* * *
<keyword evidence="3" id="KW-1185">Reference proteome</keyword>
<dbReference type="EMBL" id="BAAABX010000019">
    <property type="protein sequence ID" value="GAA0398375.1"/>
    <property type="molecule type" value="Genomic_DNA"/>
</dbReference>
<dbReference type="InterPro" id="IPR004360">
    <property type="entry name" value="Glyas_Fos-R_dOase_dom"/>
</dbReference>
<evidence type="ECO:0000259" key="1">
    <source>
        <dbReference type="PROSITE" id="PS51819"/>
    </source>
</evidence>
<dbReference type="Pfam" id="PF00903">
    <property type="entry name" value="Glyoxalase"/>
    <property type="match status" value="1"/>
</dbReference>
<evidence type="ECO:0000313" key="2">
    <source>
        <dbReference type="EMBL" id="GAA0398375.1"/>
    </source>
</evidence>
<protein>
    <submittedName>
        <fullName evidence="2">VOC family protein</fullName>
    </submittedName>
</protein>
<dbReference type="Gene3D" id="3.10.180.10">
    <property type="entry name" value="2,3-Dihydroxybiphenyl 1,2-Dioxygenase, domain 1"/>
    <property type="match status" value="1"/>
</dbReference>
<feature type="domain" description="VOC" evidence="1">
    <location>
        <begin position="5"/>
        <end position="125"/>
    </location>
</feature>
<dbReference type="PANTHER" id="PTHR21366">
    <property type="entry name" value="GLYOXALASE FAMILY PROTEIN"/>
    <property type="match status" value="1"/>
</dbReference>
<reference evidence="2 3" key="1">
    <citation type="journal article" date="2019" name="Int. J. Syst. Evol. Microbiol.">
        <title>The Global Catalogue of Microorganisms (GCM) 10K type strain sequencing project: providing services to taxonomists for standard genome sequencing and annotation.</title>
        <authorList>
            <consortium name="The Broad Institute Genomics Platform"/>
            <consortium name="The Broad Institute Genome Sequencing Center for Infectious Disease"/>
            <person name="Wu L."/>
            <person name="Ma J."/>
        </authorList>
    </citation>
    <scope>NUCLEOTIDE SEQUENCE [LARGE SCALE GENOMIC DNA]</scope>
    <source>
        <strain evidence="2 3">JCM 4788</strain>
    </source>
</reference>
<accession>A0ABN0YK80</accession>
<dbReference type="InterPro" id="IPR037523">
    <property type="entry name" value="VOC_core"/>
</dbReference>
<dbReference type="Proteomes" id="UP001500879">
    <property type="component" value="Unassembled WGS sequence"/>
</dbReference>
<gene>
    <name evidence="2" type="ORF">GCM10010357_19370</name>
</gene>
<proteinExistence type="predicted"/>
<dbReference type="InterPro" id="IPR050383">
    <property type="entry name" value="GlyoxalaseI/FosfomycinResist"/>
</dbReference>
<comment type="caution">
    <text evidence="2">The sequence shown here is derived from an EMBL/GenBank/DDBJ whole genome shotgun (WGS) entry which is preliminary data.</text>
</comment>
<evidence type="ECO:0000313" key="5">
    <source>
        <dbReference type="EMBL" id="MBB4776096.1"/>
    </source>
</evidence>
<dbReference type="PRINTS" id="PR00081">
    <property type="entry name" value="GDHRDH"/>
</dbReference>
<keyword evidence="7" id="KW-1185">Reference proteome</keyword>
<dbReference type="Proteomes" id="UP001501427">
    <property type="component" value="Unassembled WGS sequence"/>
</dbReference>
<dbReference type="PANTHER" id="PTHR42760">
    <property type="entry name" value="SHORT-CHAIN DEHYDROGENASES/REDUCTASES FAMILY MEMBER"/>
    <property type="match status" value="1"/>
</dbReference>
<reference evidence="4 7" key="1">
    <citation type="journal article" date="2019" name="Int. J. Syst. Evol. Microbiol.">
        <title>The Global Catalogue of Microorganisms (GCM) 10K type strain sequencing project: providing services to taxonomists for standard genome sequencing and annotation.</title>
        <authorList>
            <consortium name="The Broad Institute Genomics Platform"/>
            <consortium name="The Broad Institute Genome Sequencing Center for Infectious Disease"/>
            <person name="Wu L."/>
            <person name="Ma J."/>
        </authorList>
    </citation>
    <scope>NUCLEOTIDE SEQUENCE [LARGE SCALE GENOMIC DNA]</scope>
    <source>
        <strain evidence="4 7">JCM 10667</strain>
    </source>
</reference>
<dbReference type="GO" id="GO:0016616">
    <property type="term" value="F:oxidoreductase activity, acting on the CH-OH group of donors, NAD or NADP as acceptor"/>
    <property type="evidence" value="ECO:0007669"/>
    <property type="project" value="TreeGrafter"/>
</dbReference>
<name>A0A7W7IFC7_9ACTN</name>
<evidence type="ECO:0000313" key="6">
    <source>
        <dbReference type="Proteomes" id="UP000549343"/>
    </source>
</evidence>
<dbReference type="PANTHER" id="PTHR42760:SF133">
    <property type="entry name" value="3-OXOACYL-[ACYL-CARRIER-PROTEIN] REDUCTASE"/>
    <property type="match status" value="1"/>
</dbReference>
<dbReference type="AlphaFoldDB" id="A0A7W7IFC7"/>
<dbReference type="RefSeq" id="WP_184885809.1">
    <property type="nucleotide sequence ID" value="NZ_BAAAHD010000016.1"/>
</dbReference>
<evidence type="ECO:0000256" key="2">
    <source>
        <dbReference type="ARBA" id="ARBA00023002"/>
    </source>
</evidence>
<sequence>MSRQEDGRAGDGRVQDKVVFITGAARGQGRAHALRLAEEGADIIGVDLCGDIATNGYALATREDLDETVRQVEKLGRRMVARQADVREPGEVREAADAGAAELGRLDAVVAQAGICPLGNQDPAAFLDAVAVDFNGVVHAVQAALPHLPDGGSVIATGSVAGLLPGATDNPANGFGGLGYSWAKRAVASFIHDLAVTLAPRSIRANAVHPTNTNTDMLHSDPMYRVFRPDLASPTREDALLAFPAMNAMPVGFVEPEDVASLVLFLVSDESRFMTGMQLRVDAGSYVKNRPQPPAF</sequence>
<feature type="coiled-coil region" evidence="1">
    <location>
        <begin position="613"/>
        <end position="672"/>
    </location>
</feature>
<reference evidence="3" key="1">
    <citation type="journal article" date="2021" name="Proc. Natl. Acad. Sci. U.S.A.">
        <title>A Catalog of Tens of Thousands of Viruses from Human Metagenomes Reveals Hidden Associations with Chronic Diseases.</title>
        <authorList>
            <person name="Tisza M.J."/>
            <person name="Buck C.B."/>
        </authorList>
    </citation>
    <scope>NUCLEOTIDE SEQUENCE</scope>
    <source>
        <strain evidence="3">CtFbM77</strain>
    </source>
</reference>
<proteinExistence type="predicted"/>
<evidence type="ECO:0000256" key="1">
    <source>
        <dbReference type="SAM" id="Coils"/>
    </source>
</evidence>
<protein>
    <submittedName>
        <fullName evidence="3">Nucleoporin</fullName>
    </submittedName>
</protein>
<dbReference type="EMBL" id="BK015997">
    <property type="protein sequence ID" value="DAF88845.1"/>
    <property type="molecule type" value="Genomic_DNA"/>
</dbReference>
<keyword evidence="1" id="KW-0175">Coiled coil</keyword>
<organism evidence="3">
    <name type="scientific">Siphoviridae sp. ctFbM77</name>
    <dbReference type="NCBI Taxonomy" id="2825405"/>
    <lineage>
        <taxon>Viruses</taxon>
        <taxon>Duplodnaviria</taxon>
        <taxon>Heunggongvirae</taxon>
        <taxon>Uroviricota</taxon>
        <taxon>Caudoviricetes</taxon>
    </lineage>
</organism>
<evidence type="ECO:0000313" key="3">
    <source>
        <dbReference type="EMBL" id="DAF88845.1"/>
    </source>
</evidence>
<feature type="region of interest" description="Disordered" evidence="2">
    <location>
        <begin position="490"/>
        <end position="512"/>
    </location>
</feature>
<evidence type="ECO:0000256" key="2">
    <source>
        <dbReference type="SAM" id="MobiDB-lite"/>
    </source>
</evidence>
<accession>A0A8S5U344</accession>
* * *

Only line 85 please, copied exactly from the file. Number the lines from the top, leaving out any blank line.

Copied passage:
</dbReference>